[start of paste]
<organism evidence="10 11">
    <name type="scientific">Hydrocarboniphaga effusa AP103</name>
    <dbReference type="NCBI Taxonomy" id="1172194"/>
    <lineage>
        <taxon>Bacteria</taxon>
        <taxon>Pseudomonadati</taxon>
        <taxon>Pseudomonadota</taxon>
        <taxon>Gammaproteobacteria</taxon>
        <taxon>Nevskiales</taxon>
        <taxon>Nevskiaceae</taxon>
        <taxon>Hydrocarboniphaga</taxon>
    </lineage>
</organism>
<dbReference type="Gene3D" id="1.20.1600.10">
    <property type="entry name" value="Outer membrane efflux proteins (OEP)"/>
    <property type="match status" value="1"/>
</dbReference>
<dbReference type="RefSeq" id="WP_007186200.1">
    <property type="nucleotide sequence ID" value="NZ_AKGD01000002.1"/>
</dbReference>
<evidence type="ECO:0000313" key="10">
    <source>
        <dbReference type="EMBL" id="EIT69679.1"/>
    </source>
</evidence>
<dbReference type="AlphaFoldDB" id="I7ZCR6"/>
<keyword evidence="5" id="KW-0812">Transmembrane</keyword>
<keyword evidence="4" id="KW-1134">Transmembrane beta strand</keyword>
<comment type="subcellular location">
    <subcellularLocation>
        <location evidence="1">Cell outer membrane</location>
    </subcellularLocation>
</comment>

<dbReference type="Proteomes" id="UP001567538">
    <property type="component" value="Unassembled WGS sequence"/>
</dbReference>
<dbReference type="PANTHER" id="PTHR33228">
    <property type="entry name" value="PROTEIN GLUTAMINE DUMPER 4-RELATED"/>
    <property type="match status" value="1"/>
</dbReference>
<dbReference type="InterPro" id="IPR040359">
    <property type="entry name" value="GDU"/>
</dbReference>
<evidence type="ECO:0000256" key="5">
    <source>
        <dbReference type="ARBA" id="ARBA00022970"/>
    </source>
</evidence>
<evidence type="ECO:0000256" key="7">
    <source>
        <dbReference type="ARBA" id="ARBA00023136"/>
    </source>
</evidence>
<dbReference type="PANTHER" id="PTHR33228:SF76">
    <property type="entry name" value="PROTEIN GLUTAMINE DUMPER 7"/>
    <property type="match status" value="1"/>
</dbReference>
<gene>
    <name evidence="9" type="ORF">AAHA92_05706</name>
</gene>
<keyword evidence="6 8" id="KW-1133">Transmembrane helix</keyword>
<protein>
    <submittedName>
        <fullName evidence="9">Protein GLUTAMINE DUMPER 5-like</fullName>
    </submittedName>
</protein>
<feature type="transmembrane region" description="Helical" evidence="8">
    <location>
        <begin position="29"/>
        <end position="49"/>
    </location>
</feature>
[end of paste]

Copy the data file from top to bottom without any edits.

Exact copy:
<organism evidence="10 11">
    <name type="scientific">Hydrocarboniphaga effusa AP103</name>
    <dbReference type="NCBI Taxonomy" id="1172194"/>
    <lineage>
        <taxon>Bacteria</taxon>
        <taxon>Pseudomonadati</taxon>
        <taxon>Pseudomonadota</taxon>
        <taxon>Gammaproteobacteria</taxon>
        <taxon>Nevskiales</taxon>
        <taxon>Nevskiaceae</taxon>
        <taxon>Hydrocarboniphaga</taxon>
    </lineage>
</organism>
<dbReference type="Gene3D" id="1.20.1600.10">
    <property type="entry name" value="Outer membrane efflux proteins (OEP)"/>
    <property type="match status" value="1"/>
</dbReference>
<dbReference type="RefSeq" id="WP_007186200.1">
    <property type="nucleotide sequence ID" value="NZ_AKGD01000002.1"/>
</dbReference>
<evidence type="ECO:0000313" key="10">
    <source>
        <dbReference type="EMBL" id="EIT69679.1"/>
    </source>
</evidence>
<dbReference type="AlphaFoldDB" id="I7ZCR6"/>
<keyword evidence="5" id="KW-0812">Transmembrane</keyword>
<keyword evidence="4" id="KW-1134">Transmembrane beta strand</keyword>
<comment type="subcellular location">
    <subcellularLocation>
        <location evidence="1">Cell outer membrane</location>
    </subcellularLocation>
</comment>

<dbReference type="Proteomes" id="UP001567538">
    <property type="component" value="Unassembled WGS sequence"/>
</dbReference>
<dbReference type="PANTHER" id="PTHR33228">
    <property type="entry name" value="PROTEIN GLUTAMINE DUMPER 4-RELATED"/>
    <property type="match status" value="1"/>
</dbReference>
<dbReference type="InterPro" id="IPR040359">
    <property type="entry name" value="GDU"/>
</dbReference>
<evidence type="ECO:0000256" key="5">
    <source>
        <dbReference type="ARBA" id="ARBA00022970"/>
    </source>
</evidence>
<evidence type="ECO:0000256" key="7">
    <source>
        <dbReference type="ARBA" id="ARBA00023136"/>
    </source>
</evidence>
<dbReference type="PANTHER" id="PTHR33228:SF76">
    <property type="entry name" value="PROTEIN GLUTAMINE DUMPER 7"/>
    <property type="match status" value="1"/>
</dbReference>
<gene>
    <name evidence="9" type="ORF">AAHA92_05706</name>
</gene>
<keyword evidence="6 8" id="KW-1133">Transmembrane helix</keyword>
<protein>
    <submittedName>
        <fullName evidence="9">Protein GLUTAMINE DUMPER 5-like</fullName>
    </submittedName>
</protein>
<feature type="transmembrane region" description="Helical" evidence="8">
    <location>
        <begin position="29"/>
        <end position="49"/>
    </location>
</feature>